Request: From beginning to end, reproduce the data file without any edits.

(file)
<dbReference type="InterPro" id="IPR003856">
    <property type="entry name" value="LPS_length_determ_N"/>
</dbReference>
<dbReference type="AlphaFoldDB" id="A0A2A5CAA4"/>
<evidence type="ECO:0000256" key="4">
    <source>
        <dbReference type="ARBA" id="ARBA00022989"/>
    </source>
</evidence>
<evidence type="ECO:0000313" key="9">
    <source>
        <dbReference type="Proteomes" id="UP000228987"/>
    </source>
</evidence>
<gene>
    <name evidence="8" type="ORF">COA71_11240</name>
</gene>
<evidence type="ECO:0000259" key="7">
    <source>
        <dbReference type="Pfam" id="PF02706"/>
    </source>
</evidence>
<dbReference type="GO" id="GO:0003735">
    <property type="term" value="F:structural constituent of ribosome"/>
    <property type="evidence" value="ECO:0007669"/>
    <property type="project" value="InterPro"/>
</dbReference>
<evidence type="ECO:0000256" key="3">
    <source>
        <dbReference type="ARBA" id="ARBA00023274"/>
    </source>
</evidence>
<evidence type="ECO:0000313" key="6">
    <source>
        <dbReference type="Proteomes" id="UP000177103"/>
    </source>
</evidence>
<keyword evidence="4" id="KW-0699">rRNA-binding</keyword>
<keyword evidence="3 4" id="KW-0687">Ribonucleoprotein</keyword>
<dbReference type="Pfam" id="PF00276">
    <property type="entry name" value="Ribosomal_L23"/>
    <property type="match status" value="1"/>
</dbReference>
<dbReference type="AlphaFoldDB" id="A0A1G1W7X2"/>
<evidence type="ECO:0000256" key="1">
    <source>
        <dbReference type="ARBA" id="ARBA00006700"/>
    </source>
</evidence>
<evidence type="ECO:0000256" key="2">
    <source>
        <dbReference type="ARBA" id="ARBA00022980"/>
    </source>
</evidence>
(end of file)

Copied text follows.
<dbReference type="InterPro" id="IPR003856">
    <property type="entry name" value="LPS_length_determ_N"/>
</dbReference>
<dbReference type="AlphaFoldDB" id="A0A2A5CAA4"/>
<evidence type="ECO:0000256" key="4">
    <source>
        <dbReference type="ARBA" id="ARBA00022989"/>
    </source>
</evidence>
<evidence type="ECO:0000313" key="9">
    <source>
        <dbReference type="Proteomes" id="UP000228987"/>
    </source>
</evidence>
<gene>
    <name evidence="8" type="ORF">COA71_11240</name>
</gene>
<evidence type="ECO:0000259" key="7">
    <source>
        <dbReference type="Pfam" id="PF02706"/>
    </source>
</evidence>
<dbReference type="GO" id="GO:0003735">
    <property type="term" value="F:structural constituent of ribosome"/>
    <property type="evidence" value="ECO:0007669"/>
    <property type="project" value="InterPro"/>
</dbReference>
<evidence type="ECO:0000256" key="3">
    <source>
        <dbReference type="ARBA" id="ARBA00023274"/>
    </source>
</evidence>
<evidence type="ECO:0000313" key="6">
    <source>
        <dbReference type="Proteomes" id="UP000177103"/>
    </source>
</evidence>
<keyword evidence="4" id="KW-0699">rRNA-binding</keyword>
<keyword evidence="3 4" id="KW-0687">Ribonucleoprotein</keyword>
<dbReference type="Pfam" id="PF00276">
    <property type="entry name" value="Ribosomal_L23"/>
    <property type="match status" value="1"/>
</dbReference>
<dbReference type="AlphaFoldDB" id="A0A1G1W7X2"/>
<evidence type="ECO:0000256" key="1">
    <source>
        <dbReference type="ARBA" id="ARBA00006700"/>
    </source>
</evidence>
<evidence type="ECO:0000256" key="2">
    <source>
        <dbReference type="ARBA" id="ARBA00022980"/>
    </source>
</evidence>